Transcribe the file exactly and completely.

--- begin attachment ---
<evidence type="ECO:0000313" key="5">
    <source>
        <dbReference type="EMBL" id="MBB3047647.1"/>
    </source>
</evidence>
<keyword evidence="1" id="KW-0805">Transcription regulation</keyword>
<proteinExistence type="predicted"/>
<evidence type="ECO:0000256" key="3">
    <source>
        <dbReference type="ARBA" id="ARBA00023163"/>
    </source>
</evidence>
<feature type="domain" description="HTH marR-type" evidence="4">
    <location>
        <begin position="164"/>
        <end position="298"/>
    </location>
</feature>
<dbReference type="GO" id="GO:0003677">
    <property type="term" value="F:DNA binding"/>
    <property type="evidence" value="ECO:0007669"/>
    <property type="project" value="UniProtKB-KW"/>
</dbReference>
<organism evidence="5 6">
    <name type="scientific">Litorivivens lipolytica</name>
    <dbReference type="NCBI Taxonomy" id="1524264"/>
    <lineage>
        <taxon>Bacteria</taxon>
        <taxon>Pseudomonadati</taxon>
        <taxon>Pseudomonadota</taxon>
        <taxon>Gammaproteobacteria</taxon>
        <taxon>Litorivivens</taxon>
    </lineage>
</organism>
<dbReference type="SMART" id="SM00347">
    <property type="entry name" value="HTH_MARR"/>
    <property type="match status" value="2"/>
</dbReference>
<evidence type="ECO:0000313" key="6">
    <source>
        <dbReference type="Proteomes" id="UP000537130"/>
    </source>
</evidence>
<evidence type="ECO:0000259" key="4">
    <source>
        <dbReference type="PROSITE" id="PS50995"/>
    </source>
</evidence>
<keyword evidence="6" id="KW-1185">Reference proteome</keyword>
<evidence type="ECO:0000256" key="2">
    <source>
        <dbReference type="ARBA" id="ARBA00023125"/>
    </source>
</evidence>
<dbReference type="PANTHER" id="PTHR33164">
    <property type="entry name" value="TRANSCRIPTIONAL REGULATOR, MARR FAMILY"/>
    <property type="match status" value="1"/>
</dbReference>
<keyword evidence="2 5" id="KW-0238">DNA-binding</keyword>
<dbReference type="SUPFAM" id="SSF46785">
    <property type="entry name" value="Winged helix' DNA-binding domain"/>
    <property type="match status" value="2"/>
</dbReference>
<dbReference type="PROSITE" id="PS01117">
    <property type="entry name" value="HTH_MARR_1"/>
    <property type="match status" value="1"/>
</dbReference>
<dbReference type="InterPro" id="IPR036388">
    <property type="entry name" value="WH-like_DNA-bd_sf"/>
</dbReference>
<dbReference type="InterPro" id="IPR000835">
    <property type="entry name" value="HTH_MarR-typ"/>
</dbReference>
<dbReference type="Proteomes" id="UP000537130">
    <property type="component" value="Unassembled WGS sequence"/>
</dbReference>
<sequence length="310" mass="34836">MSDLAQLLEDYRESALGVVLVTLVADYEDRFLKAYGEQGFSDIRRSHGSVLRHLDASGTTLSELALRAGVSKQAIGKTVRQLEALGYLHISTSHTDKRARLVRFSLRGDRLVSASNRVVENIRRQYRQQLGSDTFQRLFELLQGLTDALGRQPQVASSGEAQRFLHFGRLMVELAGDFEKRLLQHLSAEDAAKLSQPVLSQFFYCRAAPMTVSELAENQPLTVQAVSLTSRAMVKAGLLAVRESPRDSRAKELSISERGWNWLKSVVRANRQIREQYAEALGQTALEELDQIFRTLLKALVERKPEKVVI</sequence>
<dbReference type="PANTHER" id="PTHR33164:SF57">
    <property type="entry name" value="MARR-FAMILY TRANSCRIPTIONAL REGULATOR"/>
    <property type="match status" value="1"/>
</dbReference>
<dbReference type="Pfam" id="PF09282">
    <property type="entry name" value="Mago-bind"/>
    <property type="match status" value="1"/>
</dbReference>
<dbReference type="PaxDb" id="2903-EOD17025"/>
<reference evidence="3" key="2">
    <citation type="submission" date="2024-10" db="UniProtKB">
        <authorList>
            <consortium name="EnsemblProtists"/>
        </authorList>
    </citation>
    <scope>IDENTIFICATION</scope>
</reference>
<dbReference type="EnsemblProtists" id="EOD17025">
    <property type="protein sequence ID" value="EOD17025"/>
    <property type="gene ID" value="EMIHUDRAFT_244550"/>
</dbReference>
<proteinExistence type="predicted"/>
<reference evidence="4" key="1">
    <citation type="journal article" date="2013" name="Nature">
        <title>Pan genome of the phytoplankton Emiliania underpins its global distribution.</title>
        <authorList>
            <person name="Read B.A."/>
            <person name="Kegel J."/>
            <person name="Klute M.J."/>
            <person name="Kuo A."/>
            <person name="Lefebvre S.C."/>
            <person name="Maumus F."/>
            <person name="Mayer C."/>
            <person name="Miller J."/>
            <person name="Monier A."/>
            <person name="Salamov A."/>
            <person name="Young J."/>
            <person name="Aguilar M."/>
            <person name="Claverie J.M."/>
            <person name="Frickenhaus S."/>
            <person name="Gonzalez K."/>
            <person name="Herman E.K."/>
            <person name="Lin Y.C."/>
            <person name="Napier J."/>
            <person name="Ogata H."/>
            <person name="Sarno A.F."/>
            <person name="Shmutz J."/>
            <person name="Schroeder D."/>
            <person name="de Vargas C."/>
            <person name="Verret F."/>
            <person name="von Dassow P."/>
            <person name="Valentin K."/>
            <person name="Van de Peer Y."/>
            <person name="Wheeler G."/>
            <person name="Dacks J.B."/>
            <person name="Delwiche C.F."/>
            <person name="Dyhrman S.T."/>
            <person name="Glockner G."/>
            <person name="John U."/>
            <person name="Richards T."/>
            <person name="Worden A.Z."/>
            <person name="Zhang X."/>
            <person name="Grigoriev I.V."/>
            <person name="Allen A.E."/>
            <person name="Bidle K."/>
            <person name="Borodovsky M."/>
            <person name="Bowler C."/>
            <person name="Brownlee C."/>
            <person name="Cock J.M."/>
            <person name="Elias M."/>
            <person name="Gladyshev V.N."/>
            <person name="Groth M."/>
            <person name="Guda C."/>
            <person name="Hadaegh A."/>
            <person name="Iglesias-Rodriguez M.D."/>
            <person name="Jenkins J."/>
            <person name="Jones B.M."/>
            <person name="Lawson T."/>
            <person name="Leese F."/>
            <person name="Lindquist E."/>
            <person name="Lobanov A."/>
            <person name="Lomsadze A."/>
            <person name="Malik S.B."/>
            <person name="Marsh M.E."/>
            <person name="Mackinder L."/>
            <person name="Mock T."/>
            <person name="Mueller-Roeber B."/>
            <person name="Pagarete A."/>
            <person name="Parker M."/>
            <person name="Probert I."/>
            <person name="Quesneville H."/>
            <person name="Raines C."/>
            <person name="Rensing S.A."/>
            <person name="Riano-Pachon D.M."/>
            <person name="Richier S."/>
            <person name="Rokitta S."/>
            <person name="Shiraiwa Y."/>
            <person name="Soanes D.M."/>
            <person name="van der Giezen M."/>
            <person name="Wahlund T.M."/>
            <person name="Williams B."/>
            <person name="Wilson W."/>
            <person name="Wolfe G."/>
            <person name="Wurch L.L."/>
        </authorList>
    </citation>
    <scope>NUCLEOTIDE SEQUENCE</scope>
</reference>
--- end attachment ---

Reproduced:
<evidence type="ECO:0000313" key="5">
    <source>
        <dbReference type="EMBL" id="MBB3047647.1"/>
    </source>
</evidence>
<keyword evidence="1" id="KW-0805">Transcription regulation</keyword>
<proteinExistence type="predicted"/>
<evidence type="ECO:0000256" key="3">
    <source>
        <dbReference type="ARBA" id="ARBA00023163"/>
    </source>
</evidence>
<feature type="domain" description="HTH marR-type" evidence="4">
    <location>
        <begin position="164"/>
        <end position="298"/>
    </location>
</feature>
<dbReference type="GO" id="GO:0003677">
    <property type="term" value="F:DNA binding"/>
    <property type="evidence" value="ECO:0007669"/>
    <property type="project" value="UniProtKB-KW"/>
</dbReference>
<organism evidence="5 6">
    <name type="scientific">Litorivivens lipolytica</name>
    <dbReference type="NCBI Taxonomy" id="1524264"/>
    <lineage>
        <taxon>Bacteria</taxon>
        <taxon>Pseudomonadati</taxon>
        <taxon>Pseudomonadota</taxon>
        <taxon>Gammaproteobacteria</taxon>
        <taxon>Litorivivens</taxon>
    </lineage>
</organism>
<dbReference type="SMART" id="SM00347">
    <property type="entry name" value="HTH_MARR"/>
    <property type="match status" value="2"/>
</dbReference>
<evidence type="ECO:0000313" key="6">
    <source>
        <dbReference type="Proteomes" id="UP000537130"/>
    </source>
</evidence>
<evidence type="ECO:0000259" key="4">
    <source>
        <dbReference type="PROSITE" id="PS50995"/>
    </source>
</evidence>
<keyword evidence="6" id="KW-1185">Reference proteome</keyword>
<evidence type="ECO:0000256" key="2">
    <source>
        <dbReference type="ARBA" id="ARBA00023125"/>
    </source>
</evidence>
<dbReference type="PANTHER" id="PTHR33164">
    <property type="entry name" value="TRANSCRIPTIONAL REGULATOR, MARR FAMILY"/>
    <property type="match status" value="1"/>
</dbReference>
<keyword evidence="2 5" id="KW-0238">DNA-binding</keyword>
<dbReference type="SUPFAM" id="SSF46785">
    <property type="entry name" value="Winged helix' DNA-binding domain"/>
    <property type="match status" value="2"/>
</dbReference>
<dbReference type="PROSITE" id="PS01117">
    <property type="entry name" value="HTH_MARR_1"/>
    <property type="match status" value="1"/>
</dbReference>
<dbReference type="InterPro" id="IPR036388">
    <property type="entry name" value="WH-like_DNA-bd_sf"/>
</dbReference>
<dbReference type="InterPro" id="IPR000835">
    <property type="entry name" value="HTH_MarR-typ"/>
</dbReference>
<dbReference type="Proteomes" id="UP000537130">
    <property type="component" value="Unassembled WGS sequence"/>
</dbReference>
<sequence length="310" mass="34836">MSDLAQLLEDYRESALGVVLVTLVADYEDRFLKAYGEQGFSDIRRSHGSVLRHLDASGTTLSELALRAGVSKQAIGKTVRQLEALGYLHISTSHTDKRARLVRFSLRGDRLVSASNRVVENIRRQYRQQLGSDTFQRLFELLQGLTDALGRQPQVASSGEAQRFLHFGRLMVELAGDFEKRLLQHLSAEDAAKLSQPVLSQFFYCRAAPMTVSELAENQPLTVQAVSLTSRAMVKAGLLAVRESPRDSRAKELSISERGWNWLKSVVRANRQIREQYAEALGQTALEELDQIFRTLLKALVERKPEKVVI</sequence>
<dbReference type="PANTHER" id="PTHR33164:SF57">
    <property type="entry name" value="MARR-FAMILY TRANSCRIPTIONAL REGULATOR"/>
    <property type="match status" value="1"/>
</dbReference>
<dbReference type="Pfam" id="PF09282">
    <property type="entry name" value="Mago-bind"/>
    <property type="match status" value="1"/>
</dbReference>
<dbReference type="PaxDb" id="2903-EOD17025"/>
<reference evidence="3" key="2">
    <citation type="submission" date="2024-10" db="UniProtKB">
        <authorList>
            <consortium name="EnsemblProtists"/>
        </authorList>
    </citation>
    <scope>IDENTIFICATION</scope>
</reference>
<dbReference type="EnsemblProtists" id="EOD17025">
    <property type="protein sequence ID" value="EOD17025"/>
    <property type="gene ID" value="EMIHUDRAFT_244550"/>
</dbReference>
<proteinExistence type="predicted"/>
<reference evidence="4" key="1">
    <citation type="journal article" date="2013" name="Nature">
        <title>Pan genome of the phytoplankton Emiliania underpins its global distribution.</title>
        <authorList>
            <person name="Read B.A."/>
            <person name="Kegel J."/>
            <person name="Klute M.J."/>
            <person name="Kuo A."/>
            <person name="Lefebvre S.C."/>
            <person name="Maumus F."/>
            <person name="Mayer C."/>
            <person name="Miller J."/>
            <person name="Monier A."/>
            <person name="Salamov A."/>
            <person name="Young J."/>
            <person name="Aguilar M."/>
            <person name="Claverie J.M."/>
            <person name="Frickenhaus S."/>
            <person name="Gonzalez K."/>
            <person name="Herman E.K."/>
            <person name="Lin Y.C."/>
            <person name="Napier J."/>
            <person name="Ogata H."/>
            <person name="Sarno A.F."/>
            <person name="Shmutz J."/>
            <person name="Schroeder D."/>
            <person name="de Vargas C."/>
            <person name="Verret F."/>
            <person name="von Dassow P."/>
            <person name="Valentin K."/>
            <person name="Van de Peer Y."/>
            <person name="Wheeler G."/>
            <person name="Dacks J.B."/>
            <person name="Delwiche C.F."/>
            <person name="Dyhrman S.T."/>
            <person name="Glockner G."/>
            <person name="John U."/>
            <person name="Richards T."/>
            <person name="Worden A.Z."/>
            <person name="Zhang X."/>
            <person name="Grigoriev I.V."/>
            <person name="Allen A.E."/>
            <person name="Bidle K."/>
            <person name="Borodovsky M."/>
            <person name="Bowler C."/>
            <person name="Brownlee C."/>
            <person name="Cock J.M."/>
            <person name="Elias M."/>
            <person name="Gladyshev V.N."/>
            <person name="Groth M."/>
            <person name="Guda C."/>
            <person name="Hadaegh A."/>
            <person name="Iglesias-Rodriguez M.D."/>
            <person name="Jenkins J."/>
            <person name="Jones B.M."/>
            <person name="Lawson T."/>
            <person name="Leese F."/>
            <person name="Lindquist E."/>
            <person name="Lobanov A."/>
            <person name="Lomsadze A."/>
            <person name="Malik S.B."/>
            <person name="Marsh M.E."/>
            <person name="Mackinder L."/>
            <person name="Mock T."/>
            <person name="Mueller-Roeber B."/>
            <person name="Pagarete A."/>
            <person name="Parker M."/>
            <person name="Probert I."/>
            <person name="Quesneville H."/>
            <person name="Raines C."/>
            <person name="Rensing S.A."/>
            <person name="Riano-Pachon D.M."/>
            <person name="Richier S."/>
            <person name="Rokitta S."/>
            <person name="Shiraiwa Y."/>
            <person name="Soanes D.M."/>
            <person name="van der Giezen M."/>
            <person name="Wahlund T.M."/>
            <person name="Williams B."/>
            <person name="Wilson W."/>
            <person name="Wolfe G."/>
            <person name="Wurch L.L."/>
        </authorList>
    </citation>
    <scope>NUCLEOTIDE SEQUENCE</scope>
</reference>